Below is an excerpt from author Orland French’s book, PIONEERING: A History of Loyalist College (1992). While some references are no longer current, the publication provides a rich report on Loyalist’s history, which helps to contextualize its milestones. To read more from Mr. French’s book, please click here.
Earlier, he had served as Chair of the University of Guelph’s Economics department.
Auld said he had been attracted by the College’s “outstanding reputation and its high-quality programs”.
He noted, however, that the College had to promote its value to the Quinte Region, and cautioned that all colleges would soon have to go through extensive changes to meet new social and economic demands.
Auld had challenged the conventional thinking of high school graduates who prefer university education to college training, re-emphasizing that colleges have to work harder to attract high school graduates, as well as establish their credentials with universities.
Echoing the observations of Herbert Young, Auld said, “It may mean that each college will have to do a better job of informing the public about all the good things that go on there and all the good prospects for young people in terms of an education.”
One of the President’s biggest public relations challenges was to convince local high school teachers, all whom had attended university, that colleges were useful learning institutions.
“Few, if any, had attended college and they really didn’t know what we were all about,” Auld said. “By bringing teachers to the College, Loyalist has been able to get its message across to the advisors and counsellors of young people in the 17 high schools within its area.”
In a turbulent job market where people no longer pursue one career for life, another role has emerged for colleges – one which was underestimated when they were established. Colleges have become centres for life-long learning. As well as providing alternative post-secondary education for high school graduates, increasingly colleges are helping adult learners, those over 25, to learn new skills.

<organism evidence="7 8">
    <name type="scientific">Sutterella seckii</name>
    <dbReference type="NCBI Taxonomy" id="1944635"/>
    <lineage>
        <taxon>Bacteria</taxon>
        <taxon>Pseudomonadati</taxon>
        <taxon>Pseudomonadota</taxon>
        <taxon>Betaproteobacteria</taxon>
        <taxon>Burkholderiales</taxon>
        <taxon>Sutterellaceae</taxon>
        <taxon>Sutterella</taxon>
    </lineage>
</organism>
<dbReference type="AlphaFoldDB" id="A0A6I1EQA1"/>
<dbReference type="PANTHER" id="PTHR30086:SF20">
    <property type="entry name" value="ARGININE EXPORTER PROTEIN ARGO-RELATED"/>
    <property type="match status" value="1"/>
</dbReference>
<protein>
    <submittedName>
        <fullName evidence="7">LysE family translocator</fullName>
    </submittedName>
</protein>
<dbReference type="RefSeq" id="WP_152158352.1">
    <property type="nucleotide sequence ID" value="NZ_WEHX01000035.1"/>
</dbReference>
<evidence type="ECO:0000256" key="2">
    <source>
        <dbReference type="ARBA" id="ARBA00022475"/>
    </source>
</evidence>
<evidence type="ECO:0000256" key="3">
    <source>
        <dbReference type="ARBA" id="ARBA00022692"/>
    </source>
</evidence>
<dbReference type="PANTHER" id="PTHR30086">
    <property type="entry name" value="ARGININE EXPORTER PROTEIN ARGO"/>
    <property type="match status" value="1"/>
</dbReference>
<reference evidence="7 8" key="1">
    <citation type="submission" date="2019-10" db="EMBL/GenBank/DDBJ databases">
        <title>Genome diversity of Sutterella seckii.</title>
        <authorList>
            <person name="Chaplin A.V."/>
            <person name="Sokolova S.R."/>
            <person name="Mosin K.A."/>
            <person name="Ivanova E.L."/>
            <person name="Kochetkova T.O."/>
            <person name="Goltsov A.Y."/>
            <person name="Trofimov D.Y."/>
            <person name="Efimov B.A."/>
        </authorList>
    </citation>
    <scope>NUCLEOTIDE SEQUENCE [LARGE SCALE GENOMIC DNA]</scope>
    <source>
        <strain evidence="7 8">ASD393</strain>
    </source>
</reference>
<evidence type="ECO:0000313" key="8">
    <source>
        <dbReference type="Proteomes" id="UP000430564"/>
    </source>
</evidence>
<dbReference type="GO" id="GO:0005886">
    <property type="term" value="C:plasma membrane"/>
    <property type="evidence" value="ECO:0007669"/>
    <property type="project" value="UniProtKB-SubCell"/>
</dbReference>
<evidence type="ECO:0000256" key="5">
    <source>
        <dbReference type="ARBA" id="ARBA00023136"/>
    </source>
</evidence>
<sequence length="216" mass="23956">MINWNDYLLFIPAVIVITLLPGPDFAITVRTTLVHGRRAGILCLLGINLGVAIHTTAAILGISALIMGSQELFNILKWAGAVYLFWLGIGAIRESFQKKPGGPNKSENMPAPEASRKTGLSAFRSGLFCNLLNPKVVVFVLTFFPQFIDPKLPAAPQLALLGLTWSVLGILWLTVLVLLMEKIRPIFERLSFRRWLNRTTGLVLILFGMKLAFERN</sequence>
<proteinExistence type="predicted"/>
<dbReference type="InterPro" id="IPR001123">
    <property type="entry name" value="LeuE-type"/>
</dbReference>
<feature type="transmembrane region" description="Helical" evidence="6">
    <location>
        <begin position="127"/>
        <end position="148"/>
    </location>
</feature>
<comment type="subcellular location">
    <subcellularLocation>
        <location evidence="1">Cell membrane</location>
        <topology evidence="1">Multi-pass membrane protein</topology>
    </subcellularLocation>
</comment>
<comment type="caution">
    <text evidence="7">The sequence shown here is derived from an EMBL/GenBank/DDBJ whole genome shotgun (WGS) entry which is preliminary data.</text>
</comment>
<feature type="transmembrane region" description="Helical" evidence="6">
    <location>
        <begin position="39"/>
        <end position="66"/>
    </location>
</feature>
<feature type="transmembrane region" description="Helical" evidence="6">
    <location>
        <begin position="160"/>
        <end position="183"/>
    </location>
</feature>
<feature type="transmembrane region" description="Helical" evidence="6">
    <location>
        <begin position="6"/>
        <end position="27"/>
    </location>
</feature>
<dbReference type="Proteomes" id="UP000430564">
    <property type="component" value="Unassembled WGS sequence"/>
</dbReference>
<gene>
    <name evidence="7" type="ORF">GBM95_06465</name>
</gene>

“A college is a great empowerment institution,” Auld said in an interview. “It provides an avenue for people who have been out of school for a long time to learn new skills and get back into the workforce. You can’t do that easily at a university. Learning about learning, and rekindling an interest in learning, is almost as important as learning a new skill.”
Auld recalled the reaction of one student who was asked if he had enjoyed his course. The student replied that what he had enjoyed most was discovering that he liked to learn.
“If we can teach students to like learning, we’ve accomplished something,” said Auld.
The President of the College is also deeply concerned about the environment. Auld’s specialty in environmental economics has helped him to establish the Environment Studies Centre at the College.
Nature intrigues him. Auld’s third-floor office at the College overlooks the meadow and arboretum to the south, and sometimes he will interrupt a conversation to point out the features of a hawk soaring over the pines in the forest. With technical help from Sir Sandford Fleming’s School of Natural Resources in Lindsay, Loyalist’s old twin, Auld initiated the creation of an arboretum on campus. The arboretum was officially opened in September 1992.
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